Gôzô Yoshimasu , born in Tokyo in 1939, is still living and working as poet, essayist, photographer and performance artist in Japan’s capital city. Since the publication of his first volume of lyric poems, »Shuppatsu« in 1964, Yoshimasu has written countless collections of poems, stories and essays, some of which have been translated into, for example, English, French, Portuguese and Arabic. He has received important awards at home and abroad for his literary work, such as the »Takami Jun Prize for Literature« in 1971.
Together with Ryûichi Tamura, Makoto Ôoka and Mutsuo Takahashi, Yoshimasu belongs to that generation of Japanese poets who broke with the traditional syllable-counting short poems »haiku« and »tanka« in order to devise longer and, regarding style and content, more freely written texts. This followed from the acceptance of European and American literature and from the rediscovery of the epic form of the courtly »chôka«.
This modern Japanese poetry (»gendaishi«) is often published in journals as a continuation series (»renshi«), a form of publication which Yoshimasu, too, usually chooses.
His collection of poems, entitled »Oshirisu, ishi no kama« and published in 1984, is, for example, such a »renshi«, consisting of 21 poems, that is to say, parts. The parts make up a kind of steady flow of consciousness of a »speaker« in the first person who is on a journey through Japan. Impressions of the journey are linked to memories of childhood, to past encounters or other journeys. At the same time the text conceals numerous references to Japanese literary and musical traditions. The lyrical »I«’s journey takes a route identical to that of the famous »chôka« poet, Kakinomoto no Hitomaro who lived in the 7th century.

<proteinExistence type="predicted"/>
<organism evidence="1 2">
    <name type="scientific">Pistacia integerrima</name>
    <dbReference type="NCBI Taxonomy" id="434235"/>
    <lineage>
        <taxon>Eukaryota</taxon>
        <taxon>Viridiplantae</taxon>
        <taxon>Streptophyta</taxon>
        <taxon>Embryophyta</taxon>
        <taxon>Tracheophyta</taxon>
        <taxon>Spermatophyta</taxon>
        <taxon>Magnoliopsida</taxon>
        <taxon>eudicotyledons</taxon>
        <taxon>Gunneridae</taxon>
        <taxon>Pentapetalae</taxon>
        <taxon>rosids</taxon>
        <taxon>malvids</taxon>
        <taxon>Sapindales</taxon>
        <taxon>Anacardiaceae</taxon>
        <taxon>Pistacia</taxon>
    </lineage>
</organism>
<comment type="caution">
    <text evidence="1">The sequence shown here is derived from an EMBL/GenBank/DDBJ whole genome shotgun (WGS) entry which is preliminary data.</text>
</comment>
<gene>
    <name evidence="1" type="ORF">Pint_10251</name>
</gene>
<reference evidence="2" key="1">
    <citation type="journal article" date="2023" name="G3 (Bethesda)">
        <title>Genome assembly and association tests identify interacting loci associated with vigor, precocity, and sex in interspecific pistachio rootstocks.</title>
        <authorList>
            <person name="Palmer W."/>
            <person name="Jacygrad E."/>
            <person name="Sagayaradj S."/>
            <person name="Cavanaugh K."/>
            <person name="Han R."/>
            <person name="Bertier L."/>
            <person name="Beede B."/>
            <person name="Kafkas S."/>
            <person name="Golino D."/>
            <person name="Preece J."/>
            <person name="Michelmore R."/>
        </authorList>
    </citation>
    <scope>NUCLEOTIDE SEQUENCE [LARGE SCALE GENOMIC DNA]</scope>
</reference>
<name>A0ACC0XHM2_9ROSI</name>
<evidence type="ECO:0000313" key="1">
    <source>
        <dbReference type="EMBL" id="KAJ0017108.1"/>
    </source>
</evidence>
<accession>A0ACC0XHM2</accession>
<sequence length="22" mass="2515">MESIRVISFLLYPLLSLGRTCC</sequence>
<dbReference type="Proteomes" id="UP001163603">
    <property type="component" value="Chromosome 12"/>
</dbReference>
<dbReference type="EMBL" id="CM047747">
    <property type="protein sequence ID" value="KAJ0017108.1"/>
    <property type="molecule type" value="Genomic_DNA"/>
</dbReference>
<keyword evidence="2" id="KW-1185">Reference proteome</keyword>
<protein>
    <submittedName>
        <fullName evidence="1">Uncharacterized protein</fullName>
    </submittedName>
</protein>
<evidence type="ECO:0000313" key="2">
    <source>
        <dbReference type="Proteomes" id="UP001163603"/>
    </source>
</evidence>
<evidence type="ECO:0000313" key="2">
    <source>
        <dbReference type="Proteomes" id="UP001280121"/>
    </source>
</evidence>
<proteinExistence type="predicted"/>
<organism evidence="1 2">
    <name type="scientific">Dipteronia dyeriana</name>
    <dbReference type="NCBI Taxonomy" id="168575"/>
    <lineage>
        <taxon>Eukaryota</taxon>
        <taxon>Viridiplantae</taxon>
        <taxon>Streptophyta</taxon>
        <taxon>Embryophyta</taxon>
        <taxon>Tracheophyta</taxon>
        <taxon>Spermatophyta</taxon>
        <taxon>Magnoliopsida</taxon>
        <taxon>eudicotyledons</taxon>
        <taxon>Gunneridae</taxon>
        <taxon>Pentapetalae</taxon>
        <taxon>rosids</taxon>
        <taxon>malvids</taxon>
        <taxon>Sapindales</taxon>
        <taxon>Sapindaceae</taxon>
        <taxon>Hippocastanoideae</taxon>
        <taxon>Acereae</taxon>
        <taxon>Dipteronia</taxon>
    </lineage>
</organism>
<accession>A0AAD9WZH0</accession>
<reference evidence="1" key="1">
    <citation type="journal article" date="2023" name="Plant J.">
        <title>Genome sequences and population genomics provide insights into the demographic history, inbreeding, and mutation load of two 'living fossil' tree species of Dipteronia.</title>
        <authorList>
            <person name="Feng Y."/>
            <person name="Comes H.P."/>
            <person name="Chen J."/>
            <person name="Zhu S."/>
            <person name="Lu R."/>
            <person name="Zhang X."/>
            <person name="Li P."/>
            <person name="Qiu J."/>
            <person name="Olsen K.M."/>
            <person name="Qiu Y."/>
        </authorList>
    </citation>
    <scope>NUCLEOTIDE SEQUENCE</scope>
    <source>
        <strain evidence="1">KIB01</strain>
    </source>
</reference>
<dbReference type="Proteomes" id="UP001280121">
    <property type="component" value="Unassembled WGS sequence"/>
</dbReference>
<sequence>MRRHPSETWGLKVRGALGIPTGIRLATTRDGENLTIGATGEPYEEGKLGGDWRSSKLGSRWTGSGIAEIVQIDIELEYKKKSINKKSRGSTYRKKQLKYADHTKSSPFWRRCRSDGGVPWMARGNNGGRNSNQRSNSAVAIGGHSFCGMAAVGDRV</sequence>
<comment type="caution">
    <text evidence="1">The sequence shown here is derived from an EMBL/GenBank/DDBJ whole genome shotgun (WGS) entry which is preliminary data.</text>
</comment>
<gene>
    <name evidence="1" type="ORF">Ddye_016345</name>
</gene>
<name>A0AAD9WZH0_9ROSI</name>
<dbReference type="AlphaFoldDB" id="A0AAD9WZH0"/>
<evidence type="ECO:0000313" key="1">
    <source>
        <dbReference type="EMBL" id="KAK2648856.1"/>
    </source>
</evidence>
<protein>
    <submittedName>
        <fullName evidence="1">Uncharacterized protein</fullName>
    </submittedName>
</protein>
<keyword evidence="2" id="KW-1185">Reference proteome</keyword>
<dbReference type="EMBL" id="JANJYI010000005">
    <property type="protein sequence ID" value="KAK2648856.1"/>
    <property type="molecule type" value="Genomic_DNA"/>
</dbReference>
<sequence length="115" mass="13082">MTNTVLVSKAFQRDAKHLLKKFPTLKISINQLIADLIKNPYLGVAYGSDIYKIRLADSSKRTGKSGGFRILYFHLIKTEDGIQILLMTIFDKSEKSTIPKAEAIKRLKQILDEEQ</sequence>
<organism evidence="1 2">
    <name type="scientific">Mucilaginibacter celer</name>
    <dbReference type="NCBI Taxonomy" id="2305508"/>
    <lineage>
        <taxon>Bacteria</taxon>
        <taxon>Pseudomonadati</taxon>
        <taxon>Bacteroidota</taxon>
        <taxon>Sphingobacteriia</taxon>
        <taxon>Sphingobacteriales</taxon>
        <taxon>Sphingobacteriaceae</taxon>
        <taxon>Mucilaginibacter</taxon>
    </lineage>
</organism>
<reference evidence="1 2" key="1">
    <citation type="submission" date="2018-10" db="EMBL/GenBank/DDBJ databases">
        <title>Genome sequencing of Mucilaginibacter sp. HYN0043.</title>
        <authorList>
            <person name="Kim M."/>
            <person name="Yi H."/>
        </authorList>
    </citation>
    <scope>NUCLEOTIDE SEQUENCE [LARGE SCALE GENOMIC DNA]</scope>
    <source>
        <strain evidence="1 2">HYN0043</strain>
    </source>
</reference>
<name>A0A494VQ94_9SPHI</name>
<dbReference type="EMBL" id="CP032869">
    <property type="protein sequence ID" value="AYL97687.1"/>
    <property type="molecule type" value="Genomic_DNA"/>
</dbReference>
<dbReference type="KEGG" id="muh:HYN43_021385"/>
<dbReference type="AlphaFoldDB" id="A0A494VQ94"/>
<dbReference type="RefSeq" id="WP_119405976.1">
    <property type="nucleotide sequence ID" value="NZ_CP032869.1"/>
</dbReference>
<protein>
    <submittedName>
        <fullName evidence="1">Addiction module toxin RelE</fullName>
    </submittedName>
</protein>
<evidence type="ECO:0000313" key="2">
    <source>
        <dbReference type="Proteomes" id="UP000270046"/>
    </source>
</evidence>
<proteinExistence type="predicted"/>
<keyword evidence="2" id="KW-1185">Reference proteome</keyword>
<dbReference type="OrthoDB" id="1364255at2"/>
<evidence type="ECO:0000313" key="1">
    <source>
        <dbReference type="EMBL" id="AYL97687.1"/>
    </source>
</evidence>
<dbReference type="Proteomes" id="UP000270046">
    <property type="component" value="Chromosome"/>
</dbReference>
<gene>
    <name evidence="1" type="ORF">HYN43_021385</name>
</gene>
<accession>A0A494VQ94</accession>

A feature of Yoshimasu’s poetic output, since the publication of the collection »Ogon shihen« in 1970 at the latest, is that he places just as great importance on the public reciting of his poems as he does on the written word. His readings, when he frequently works with musicians, are intended to be more than simply an oral repetition of already composed texts: individual passages are repeated in a refrain-like way, sections added, omitted and rearranged; parts of sections may be recited to music in an improvised interplay with an instrumentalist and/or singer. At the end of such sound-performances one has often completely new poems which cannot be re-read in this particular form. In this way, writing poetry becomes for Yoshimasu a potentially endless process which, in the interaction continously sought with other artists and the public, constantly produces new and unique speech and sound entities. In 2003 Yoshimasu was honoured by the Japanese government for his innovative contribution to Japanese culture. In the framework of artistic projects he made several journeys around the globe, for example to Ireland, New York City and Paris.
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